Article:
Operating Manuals (opmans) can offer:
- background information (on the subject pertaining to the device)
- equipment description (features, architecture, connections, use, operating conditions)
- operating instructions (eg step by step instructions, tutorials)
- troubleshooting (eg error codes)
- update and accessory information
So, what makes a good manual? I'll begin answering that by pointing out some bad examples:
- too little information - some manuals are little more than a sales brochure
- too much information (eg the opman includes a full technical repair section)
- information pitched at the wrong level - you don't really want a kiddie version manual with a piece of pro gear. Nor should the manual assume you have a degree for a piece of hobby gear.
- poor English - a lot of products are oriental, so translation is important. It takes quite some time for a country to develop these language skills to a good standard.
- misleading information (eg "sales talk")
- insufficient or poor quality diagrams - with equipment manuals a picture really is worth a thousand words
- sections not in a good order, or a poor contents and/or indexing
To be fair, it is not that easy to write a really good opman. If you don't believe me try writing some simple instructions for, say, changing a car wheel. Your first attempt will almost certainly have the user come back and query some part of it. After a revision or two it will probably be ok. It is even more difficult when a manufacturer writes a manual for a piece of equipment. Many items we buy these days are complex and several different departments are involved in the design and build (eg software engineers, hardware engineers, production team, marketing dept.). They will all have their in-house documentation but just hobbling together bits of information from the various teams will not make a very good opman. Luckily, the pioneering age for the opman is now over (at least in the West), and decent manufacturers realise that an extra team is needed for generating all the manuals. However, more and more equipment is being manufactured in the startup industrialised nations of Asia. They are still at the stage of thinking of the manual as an afterthought, or perhaps an inconvenience. This will change (probably when they realise that, just like slick packaging, quality documentation can add value to the product).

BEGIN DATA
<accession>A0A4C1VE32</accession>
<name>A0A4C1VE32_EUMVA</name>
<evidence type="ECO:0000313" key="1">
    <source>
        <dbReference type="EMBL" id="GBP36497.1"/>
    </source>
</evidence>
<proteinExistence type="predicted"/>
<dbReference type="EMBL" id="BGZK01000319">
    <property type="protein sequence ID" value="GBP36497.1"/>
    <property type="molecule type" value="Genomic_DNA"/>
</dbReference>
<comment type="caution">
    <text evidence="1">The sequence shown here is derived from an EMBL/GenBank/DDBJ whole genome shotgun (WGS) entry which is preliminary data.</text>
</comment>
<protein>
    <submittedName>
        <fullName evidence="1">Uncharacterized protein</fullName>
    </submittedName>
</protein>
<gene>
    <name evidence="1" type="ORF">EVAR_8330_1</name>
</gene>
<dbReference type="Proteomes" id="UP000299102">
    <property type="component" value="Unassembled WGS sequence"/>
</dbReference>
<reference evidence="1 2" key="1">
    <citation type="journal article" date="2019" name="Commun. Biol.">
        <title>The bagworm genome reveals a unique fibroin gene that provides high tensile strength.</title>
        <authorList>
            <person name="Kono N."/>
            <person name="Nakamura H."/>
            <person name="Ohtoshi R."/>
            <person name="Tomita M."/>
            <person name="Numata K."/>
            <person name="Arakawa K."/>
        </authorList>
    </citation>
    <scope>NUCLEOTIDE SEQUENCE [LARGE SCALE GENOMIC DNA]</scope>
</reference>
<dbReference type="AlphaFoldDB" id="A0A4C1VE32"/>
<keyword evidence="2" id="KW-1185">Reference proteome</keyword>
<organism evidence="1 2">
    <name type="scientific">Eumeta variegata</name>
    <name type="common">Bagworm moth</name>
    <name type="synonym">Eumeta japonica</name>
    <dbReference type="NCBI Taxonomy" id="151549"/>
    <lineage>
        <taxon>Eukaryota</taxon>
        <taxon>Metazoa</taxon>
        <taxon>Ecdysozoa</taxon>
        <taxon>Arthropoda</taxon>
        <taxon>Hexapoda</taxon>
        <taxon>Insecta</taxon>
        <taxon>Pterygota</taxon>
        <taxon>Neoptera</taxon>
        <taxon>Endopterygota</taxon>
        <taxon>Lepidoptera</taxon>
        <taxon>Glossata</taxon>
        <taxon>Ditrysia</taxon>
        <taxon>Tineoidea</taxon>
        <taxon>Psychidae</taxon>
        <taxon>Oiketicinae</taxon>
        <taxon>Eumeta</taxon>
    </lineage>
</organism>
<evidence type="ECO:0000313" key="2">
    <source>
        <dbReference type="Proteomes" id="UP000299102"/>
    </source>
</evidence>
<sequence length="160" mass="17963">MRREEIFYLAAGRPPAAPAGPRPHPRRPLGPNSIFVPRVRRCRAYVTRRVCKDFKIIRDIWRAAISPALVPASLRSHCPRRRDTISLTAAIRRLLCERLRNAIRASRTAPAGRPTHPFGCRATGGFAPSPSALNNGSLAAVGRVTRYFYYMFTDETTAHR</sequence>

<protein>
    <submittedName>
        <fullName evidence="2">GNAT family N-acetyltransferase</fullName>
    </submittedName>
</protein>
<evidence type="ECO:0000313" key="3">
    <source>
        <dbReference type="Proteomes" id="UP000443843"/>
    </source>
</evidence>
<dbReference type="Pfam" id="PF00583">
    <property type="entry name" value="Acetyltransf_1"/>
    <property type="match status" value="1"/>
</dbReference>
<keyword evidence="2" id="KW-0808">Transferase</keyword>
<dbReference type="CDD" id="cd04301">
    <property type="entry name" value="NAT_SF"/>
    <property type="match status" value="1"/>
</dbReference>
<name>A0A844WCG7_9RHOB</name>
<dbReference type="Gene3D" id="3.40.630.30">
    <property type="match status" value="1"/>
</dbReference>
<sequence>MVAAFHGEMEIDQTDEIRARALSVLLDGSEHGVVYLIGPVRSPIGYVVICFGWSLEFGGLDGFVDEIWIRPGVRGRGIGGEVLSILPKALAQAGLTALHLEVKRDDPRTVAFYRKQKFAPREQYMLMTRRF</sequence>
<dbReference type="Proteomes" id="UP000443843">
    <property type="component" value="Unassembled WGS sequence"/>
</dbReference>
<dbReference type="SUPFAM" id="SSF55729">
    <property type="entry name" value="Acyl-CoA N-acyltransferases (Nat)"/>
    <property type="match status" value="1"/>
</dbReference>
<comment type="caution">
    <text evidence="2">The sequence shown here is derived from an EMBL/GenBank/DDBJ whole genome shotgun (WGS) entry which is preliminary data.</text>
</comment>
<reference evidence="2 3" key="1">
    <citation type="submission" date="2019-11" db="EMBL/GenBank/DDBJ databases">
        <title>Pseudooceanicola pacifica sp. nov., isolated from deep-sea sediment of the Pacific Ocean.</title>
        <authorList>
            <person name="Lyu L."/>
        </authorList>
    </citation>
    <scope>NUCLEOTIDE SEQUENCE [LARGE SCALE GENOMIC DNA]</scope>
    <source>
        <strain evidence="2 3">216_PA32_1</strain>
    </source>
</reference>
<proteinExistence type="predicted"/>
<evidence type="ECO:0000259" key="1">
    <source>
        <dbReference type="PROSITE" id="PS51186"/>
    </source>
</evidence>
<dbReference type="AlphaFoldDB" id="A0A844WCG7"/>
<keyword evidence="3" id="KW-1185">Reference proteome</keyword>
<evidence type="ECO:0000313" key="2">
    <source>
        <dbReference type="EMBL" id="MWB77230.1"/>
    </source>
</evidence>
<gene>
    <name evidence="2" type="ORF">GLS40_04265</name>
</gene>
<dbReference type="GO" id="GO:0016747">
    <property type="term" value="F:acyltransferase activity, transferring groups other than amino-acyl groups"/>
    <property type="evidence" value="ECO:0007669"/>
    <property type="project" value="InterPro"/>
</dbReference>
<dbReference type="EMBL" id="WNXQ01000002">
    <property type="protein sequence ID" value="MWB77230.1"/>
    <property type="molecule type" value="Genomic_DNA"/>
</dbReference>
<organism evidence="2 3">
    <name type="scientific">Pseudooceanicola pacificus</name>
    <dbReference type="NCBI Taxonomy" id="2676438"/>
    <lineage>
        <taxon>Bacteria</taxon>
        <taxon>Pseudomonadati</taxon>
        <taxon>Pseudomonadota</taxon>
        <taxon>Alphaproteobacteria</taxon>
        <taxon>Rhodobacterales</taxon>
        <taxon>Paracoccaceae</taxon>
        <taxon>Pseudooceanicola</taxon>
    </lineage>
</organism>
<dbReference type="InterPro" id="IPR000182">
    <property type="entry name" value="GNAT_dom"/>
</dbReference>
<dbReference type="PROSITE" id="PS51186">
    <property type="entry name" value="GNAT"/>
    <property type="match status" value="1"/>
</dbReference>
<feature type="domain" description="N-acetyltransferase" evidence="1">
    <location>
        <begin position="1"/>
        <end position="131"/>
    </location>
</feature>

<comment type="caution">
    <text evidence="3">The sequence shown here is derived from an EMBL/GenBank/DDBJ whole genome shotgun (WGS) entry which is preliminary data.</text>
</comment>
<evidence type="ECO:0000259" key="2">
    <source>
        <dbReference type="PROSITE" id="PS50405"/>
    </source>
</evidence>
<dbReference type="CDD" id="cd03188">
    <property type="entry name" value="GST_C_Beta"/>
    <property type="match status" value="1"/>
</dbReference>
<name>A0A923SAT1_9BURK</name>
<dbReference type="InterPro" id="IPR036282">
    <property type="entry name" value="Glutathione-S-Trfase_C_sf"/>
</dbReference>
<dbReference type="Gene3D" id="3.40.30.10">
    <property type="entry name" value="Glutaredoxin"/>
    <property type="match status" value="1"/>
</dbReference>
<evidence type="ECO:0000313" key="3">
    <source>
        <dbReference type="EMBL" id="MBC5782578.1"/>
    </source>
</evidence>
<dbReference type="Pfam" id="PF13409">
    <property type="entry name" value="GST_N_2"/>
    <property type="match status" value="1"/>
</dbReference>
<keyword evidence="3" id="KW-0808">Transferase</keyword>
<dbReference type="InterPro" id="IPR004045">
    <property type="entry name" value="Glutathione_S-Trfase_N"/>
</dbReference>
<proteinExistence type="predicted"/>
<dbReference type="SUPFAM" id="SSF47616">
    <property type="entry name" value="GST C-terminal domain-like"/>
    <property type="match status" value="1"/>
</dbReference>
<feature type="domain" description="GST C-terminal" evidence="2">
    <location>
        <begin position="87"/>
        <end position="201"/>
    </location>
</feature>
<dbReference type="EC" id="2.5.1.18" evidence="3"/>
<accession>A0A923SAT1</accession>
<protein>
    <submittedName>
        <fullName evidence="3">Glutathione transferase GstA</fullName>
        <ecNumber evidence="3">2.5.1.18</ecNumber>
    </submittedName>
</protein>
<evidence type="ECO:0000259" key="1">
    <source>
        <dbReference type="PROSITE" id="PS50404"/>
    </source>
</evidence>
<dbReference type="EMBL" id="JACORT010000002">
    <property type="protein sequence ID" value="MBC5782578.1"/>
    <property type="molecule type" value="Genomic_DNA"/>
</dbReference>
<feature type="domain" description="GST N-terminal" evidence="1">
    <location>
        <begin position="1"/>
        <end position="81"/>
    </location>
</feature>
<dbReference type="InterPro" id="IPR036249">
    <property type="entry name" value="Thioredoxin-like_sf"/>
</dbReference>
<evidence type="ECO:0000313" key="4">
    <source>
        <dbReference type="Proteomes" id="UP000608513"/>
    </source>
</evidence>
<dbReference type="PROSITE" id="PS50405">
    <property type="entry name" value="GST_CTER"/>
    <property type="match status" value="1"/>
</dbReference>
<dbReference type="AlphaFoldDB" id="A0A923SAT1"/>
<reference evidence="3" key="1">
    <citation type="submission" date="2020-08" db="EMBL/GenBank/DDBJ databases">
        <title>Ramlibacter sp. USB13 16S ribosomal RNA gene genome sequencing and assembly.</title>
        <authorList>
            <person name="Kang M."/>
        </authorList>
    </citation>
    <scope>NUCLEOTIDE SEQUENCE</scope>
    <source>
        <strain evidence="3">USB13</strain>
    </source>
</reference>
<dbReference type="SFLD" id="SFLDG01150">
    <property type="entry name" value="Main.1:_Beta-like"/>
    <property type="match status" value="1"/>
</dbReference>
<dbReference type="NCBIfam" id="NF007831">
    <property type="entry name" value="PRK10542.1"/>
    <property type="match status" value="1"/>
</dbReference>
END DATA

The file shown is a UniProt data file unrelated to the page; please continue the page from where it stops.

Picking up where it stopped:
A good manual, therefore, has:
- simple explanations (ie only as complicated as need be)
- concise text
- pictures (preferably colour)
- one language only (multi-language opmans are often hard to follow)
- a glossary
- humour (eg Mackie manuals)
- an overview
- well defined sections
- application examples
- accompanying DVD/ CD-ROM
- supplier contact details (for your country)
ok, maybe that last one is superfluous now that every company has a website.
Here is how I used to read manuals:
- When I get a new piece of equipment I leave it in the box until I have read the manual right through. This is called delayed gratification, and is proven to be a winning strategy in life.
- Next I go through any tutorial provided while using the equipment.
- Finally, I refer back to the manual as a reference, using the applicable section (I can find the information quickly as I have already read the entire manual).
This was all well and good back when manuals were no longer than 30 pages. This is still the case for some hardware but software is a different story. With the manuals spanning several volumes and totalling thousands of pages, it no longer makes sense to do no.1 so after reading the install docs I will cut to the chase and start on no. 2. The downsides of this are that not having read the whole manual I can easily miss out on some of the features the software provides, and it is not nearly so easy to find information when I get stuck. But there you go, that's progress for you.
In any case, don't throw the manual out with the packaging. If you want to be a Power-user of your gear, start reading the manuals.